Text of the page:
My greatest frustration and puzzlement deals with the beginning of this essay. During a lifetime spent in America I have never encountered anyone who does not claim to in some way love, care for, enjoy, or need nature. I find it impossible to reconcile that with the fact that half of the population consistently votes as if they loathe it. I have even been friends with some of these people, a couple of them for more than 30 years. As one might imagine, it is incredibly difficult to be friends with anyone who directly supports the destruction of everything you care about. At this stage of my life I am done trying. I doubt that any of my nature loving Republican friends has even bothered knowing or checking the environmental voting records of candidates they support. I suppose it doesn't matter since they would vote Republican anyway. The unfortunate fact is that since 1977 voting Republican really means you do not care about nature. Period. As the saying goes, talk is cheap. You may claim concern and like pretty photographs, beautiful nature documentaries, going to the beach, and walking in suburban parks, but caring for nature means helping to protect and preserve it, not just using it and claiming how important you think it is. Claiming to care for nature and voting to destroy tens of thousands of square miles of it is nothing but hypocritical. In photographing nature for the last 42 years I have seen the dramatic effects of political elections first hand, over and over and over again. I'm sick of watching the rampant destruction that my nature loving Republican friends visit upon the land and its wildlife while pretending to care about the things they destroy. Our future environment will only reflect votes, not feelings or pretty pictures, or the fact you enjoy a walk outside. These same nature loving Republicans will probably feign sadness when everything wild is gone. Maybe that's better than the guilt of admitting they are directly responsible. Or they never cared in the first place, and their words of concern were lies.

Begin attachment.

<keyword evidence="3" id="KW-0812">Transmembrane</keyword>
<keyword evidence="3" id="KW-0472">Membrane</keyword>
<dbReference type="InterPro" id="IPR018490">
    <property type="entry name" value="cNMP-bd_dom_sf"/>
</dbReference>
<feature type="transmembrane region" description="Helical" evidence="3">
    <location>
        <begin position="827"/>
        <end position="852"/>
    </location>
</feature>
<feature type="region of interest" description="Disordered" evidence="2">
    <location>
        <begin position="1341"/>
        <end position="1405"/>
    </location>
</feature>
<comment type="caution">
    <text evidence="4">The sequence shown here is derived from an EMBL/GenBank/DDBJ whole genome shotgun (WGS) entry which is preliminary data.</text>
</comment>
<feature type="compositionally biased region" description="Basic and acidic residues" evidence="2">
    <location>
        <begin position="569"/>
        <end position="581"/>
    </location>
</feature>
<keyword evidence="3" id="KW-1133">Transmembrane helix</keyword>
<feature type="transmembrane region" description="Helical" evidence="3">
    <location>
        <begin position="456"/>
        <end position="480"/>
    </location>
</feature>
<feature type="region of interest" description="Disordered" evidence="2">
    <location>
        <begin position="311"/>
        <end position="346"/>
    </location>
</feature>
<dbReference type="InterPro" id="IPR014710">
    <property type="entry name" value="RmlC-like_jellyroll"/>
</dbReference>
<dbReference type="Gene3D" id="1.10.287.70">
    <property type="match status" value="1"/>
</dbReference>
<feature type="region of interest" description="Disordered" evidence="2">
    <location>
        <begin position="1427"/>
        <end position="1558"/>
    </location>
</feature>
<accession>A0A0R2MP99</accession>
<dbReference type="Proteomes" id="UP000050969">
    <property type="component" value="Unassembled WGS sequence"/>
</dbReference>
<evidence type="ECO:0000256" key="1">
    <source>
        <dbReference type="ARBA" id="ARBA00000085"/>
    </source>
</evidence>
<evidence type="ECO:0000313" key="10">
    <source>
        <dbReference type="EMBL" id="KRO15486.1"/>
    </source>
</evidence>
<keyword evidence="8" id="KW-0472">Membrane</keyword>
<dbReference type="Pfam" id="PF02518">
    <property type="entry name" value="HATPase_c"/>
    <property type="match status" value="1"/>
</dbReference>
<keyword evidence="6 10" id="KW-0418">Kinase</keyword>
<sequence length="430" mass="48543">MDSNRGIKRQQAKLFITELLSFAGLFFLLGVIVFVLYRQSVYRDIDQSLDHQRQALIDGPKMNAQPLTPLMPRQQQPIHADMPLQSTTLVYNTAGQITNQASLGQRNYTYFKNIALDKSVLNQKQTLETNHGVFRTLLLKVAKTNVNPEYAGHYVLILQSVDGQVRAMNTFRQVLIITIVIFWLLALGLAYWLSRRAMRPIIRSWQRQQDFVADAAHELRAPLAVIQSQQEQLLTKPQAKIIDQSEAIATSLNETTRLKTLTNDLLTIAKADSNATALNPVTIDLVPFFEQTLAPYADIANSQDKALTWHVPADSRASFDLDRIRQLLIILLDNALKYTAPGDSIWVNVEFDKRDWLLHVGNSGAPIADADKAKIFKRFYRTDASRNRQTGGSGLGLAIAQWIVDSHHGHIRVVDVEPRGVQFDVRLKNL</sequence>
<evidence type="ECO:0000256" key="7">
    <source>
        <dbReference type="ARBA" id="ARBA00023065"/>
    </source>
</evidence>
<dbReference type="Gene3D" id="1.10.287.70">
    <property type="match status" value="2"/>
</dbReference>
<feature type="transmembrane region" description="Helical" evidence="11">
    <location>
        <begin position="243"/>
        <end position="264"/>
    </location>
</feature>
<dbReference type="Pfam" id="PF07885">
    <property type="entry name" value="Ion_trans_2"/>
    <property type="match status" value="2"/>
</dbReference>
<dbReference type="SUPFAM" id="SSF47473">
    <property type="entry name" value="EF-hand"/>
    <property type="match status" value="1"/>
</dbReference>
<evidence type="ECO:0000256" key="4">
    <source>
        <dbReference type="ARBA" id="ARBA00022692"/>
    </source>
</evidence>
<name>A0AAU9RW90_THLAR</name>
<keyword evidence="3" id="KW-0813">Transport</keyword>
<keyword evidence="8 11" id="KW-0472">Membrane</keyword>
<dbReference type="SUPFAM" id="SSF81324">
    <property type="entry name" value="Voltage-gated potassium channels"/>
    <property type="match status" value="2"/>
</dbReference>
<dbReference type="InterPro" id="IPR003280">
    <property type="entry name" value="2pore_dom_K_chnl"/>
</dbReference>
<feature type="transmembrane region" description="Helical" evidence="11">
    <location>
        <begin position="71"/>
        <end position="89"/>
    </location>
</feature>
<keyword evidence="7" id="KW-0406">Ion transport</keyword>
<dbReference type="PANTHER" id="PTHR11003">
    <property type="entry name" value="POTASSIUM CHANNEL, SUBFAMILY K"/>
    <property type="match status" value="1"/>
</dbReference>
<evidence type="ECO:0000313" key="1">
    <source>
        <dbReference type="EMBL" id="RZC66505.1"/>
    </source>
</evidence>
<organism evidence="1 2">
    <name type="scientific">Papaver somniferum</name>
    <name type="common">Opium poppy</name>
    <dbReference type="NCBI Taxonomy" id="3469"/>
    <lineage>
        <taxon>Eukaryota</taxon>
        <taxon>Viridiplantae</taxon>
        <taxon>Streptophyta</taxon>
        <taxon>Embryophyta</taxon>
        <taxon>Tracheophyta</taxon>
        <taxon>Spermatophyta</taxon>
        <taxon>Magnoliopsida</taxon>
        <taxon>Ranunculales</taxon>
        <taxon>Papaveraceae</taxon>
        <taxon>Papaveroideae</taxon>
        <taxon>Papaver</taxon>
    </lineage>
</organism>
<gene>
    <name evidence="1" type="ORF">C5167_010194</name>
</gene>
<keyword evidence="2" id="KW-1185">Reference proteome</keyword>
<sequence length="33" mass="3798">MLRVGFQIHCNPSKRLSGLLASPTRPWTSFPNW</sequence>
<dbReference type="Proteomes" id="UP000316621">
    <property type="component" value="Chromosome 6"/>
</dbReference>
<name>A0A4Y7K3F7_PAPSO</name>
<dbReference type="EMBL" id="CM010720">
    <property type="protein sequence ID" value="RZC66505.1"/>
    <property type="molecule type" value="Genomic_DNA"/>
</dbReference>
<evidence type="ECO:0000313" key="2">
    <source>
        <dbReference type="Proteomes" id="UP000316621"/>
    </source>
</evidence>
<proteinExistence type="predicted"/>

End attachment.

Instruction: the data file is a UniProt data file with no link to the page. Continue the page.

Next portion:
As distasteful as it may be, politics is how laws are made, and only laws can protect or destroy public lands, wildlife, clean air and water, and reduce greenhouse gas emissions. Votes are very literally the *only* thing that can save or destroy our environment. I don't like that but it's how things are, and history shows that we actually get more or less what we vote for. The simple fact is that one cannot care for our public lands, wildlife, nature, environment, or anything else while voting to deliberately destroy them. Thinking you can is like thinking it is possible to be friends with someone who wants to destroy your world.